In the past six weeks, I’ve handed over one job, and started another, left one house, found and moved into another. On a Friday evening, I sent out some mails before shutting down my computer. The following Monday, I started up and sent some more – in another country, to another client and team, on another account. The farewell parties flowed into welcome ones. The stakes are bigger now, the demands greater - this is what I came for. My strides are longer, my time is shorter, and none of it is unexpected. I’m getting things done, and moving forward to the next one, making lists on my phone, in my notebook, on my whiteboard, and checking off the items. I’m too busy to indulge in sentimental wanderings. But all the time, at the back of mind, a river flows and a people wait, practical, optimistic, kind, ready to be remembered whenever I have a moment.
On my hurried way out this Friday morning, I finally remember to check my post-box. Among the mall magazines and utility bills is a surprising envelope with a Vietnam stamp. The handwriting is familiar. At 7:30 am I stand looking down at the postmark that says Saigon, balancing a banana, laptop bag, post-box keys and a phone still open at my first email of the day. For a few moments, I’m blinded by sunlight on an unruly river that breaks its bounds as often as it can. Crowded by equally unruly pavements full of people. I sit at a dining table on a patio by a pool, where lunch parties don’t break up until after dinner. I chase rainbows down picturesque alleyways, and find them. I’m disarmed by friendliness, fortified by acceptance, up to the challenge in a land that speaks a language I can never hope to grasp.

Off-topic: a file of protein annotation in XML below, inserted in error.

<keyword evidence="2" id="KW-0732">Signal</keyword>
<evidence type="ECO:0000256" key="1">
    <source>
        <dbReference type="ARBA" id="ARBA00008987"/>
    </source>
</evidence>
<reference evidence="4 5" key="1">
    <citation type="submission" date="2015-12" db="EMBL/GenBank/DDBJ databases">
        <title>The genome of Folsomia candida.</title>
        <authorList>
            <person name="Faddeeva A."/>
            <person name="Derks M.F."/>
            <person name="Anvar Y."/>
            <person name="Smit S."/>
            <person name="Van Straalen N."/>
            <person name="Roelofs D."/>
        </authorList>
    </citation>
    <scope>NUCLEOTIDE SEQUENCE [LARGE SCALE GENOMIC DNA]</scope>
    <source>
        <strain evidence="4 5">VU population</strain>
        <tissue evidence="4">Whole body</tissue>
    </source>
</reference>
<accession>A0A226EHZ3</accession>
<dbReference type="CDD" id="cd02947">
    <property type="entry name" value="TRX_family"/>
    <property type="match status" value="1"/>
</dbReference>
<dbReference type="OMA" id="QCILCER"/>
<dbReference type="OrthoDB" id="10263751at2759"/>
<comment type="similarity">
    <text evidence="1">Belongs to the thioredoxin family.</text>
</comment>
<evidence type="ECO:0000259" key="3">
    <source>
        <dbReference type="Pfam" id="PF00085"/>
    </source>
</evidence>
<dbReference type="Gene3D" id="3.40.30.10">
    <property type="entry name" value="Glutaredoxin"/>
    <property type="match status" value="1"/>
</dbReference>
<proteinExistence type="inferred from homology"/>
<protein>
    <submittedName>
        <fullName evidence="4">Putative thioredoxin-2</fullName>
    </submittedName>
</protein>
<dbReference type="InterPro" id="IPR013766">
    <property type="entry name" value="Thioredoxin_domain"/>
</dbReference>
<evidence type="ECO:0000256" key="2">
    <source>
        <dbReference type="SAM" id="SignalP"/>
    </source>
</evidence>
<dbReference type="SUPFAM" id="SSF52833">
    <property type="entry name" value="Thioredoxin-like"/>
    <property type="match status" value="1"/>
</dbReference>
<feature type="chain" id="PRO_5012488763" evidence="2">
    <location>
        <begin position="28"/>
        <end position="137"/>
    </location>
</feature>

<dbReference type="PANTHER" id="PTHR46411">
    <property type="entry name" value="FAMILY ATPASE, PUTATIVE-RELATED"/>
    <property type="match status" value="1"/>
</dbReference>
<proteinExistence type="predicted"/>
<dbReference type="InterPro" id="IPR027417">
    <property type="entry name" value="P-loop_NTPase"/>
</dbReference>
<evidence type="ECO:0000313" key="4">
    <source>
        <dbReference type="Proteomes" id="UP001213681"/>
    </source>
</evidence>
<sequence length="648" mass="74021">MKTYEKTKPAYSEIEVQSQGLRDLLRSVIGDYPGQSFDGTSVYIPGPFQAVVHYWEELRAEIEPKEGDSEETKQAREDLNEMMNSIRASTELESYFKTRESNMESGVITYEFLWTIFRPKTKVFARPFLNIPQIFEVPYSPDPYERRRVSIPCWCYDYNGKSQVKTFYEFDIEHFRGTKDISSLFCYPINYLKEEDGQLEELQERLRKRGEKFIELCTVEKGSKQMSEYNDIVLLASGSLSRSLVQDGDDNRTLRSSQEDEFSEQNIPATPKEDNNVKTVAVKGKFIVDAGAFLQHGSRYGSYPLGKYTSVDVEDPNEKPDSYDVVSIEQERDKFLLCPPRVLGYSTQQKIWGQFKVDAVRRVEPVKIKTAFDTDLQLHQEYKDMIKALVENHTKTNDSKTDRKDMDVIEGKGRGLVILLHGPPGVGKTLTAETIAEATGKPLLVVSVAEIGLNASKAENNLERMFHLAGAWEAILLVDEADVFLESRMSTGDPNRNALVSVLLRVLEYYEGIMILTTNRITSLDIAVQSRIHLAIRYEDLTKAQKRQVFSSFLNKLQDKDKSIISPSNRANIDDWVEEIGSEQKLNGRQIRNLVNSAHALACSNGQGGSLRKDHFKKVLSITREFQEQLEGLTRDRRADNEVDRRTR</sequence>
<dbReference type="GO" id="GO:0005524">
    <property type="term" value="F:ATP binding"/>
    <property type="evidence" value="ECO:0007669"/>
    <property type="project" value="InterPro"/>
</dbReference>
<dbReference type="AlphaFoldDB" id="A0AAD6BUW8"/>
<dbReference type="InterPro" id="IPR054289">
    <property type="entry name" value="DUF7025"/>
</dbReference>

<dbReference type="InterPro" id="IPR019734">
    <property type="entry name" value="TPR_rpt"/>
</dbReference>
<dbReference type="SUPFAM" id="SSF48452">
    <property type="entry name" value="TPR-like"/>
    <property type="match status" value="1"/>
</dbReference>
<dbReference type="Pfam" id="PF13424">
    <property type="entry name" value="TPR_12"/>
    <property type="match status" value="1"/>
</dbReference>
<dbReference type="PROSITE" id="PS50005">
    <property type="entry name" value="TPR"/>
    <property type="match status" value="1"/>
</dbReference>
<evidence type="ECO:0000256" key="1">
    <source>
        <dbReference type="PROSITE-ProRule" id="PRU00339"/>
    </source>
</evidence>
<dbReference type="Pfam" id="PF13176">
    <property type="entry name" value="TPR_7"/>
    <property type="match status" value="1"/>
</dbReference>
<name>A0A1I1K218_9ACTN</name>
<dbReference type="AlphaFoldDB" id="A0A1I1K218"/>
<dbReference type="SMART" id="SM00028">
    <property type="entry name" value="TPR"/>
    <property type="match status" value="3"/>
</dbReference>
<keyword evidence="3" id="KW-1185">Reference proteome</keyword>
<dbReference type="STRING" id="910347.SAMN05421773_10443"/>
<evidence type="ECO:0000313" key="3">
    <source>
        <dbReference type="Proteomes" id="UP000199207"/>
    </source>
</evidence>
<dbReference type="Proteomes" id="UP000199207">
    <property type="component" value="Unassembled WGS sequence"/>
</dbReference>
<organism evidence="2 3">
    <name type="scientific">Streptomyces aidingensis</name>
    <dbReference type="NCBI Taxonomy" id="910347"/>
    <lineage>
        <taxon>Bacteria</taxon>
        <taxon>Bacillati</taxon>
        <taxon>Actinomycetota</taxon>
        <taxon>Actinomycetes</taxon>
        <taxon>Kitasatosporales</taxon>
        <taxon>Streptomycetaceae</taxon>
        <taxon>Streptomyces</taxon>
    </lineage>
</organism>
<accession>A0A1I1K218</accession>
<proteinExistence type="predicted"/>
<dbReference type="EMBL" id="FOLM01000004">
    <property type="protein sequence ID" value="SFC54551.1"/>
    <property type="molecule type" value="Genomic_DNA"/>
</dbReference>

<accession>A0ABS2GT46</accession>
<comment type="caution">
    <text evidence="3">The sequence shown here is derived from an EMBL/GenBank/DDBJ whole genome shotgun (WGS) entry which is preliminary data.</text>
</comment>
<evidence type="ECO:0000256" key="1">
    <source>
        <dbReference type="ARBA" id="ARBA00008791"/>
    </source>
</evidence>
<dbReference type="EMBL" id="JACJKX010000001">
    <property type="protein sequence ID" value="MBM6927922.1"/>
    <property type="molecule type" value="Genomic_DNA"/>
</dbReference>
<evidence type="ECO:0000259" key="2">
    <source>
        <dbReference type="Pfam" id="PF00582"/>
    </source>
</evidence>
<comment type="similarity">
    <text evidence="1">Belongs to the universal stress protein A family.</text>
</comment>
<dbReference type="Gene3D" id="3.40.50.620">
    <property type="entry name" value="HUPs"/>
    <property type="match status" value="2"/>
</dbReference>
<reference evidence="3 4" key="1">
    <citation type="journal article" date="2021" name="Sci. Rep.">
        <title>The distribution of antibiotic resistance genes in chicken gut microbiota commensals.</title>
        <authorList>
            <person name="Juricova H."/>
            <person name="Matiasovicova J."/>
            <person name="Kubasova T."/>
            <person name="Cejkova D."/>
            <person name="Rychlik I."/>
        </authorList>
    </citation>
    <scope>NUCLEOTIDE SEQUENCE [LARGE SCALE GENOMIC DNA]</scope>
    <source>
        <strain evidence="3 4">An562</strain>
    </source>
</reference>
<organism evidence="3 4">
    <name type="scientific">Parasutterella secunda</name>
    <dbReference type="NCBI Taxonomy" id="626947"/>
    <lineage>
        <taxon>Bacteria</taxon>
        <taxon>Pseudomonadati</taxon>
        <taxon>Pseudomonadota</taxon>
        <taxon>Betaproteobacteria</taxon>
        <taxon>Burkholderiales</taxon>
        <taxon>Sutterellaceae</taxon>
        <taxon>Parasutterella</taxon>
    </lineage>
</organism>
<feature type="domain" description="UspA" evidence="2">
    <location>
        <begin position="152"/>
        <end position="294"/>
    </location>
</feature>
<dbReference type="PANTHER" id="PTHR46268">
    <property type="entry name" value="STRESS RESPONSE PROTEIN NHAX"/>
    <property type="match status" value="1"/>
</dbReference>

My phone buzzes, recalling the day – I stuff the envelope into my bag and get on with it. Several hours later, I look inside to see the twin babies I had assumed I would see a lot of, except they arrived late and I left early.
This weekend I go looking for a river. Now I sit on Robertson Quay, so lovely in the evening light. The accents around me are varied enough for me to relax against. It’s here, in a place that was always my favourite part of Singapore, peaceful in the mellow light, under the big trees that catch the river breeze that I finally let in the feelings for that unlikely, chaotic, magical place that smiled back at me. That’s what it’s like in Vietnam.
Sunday, August 24, 2014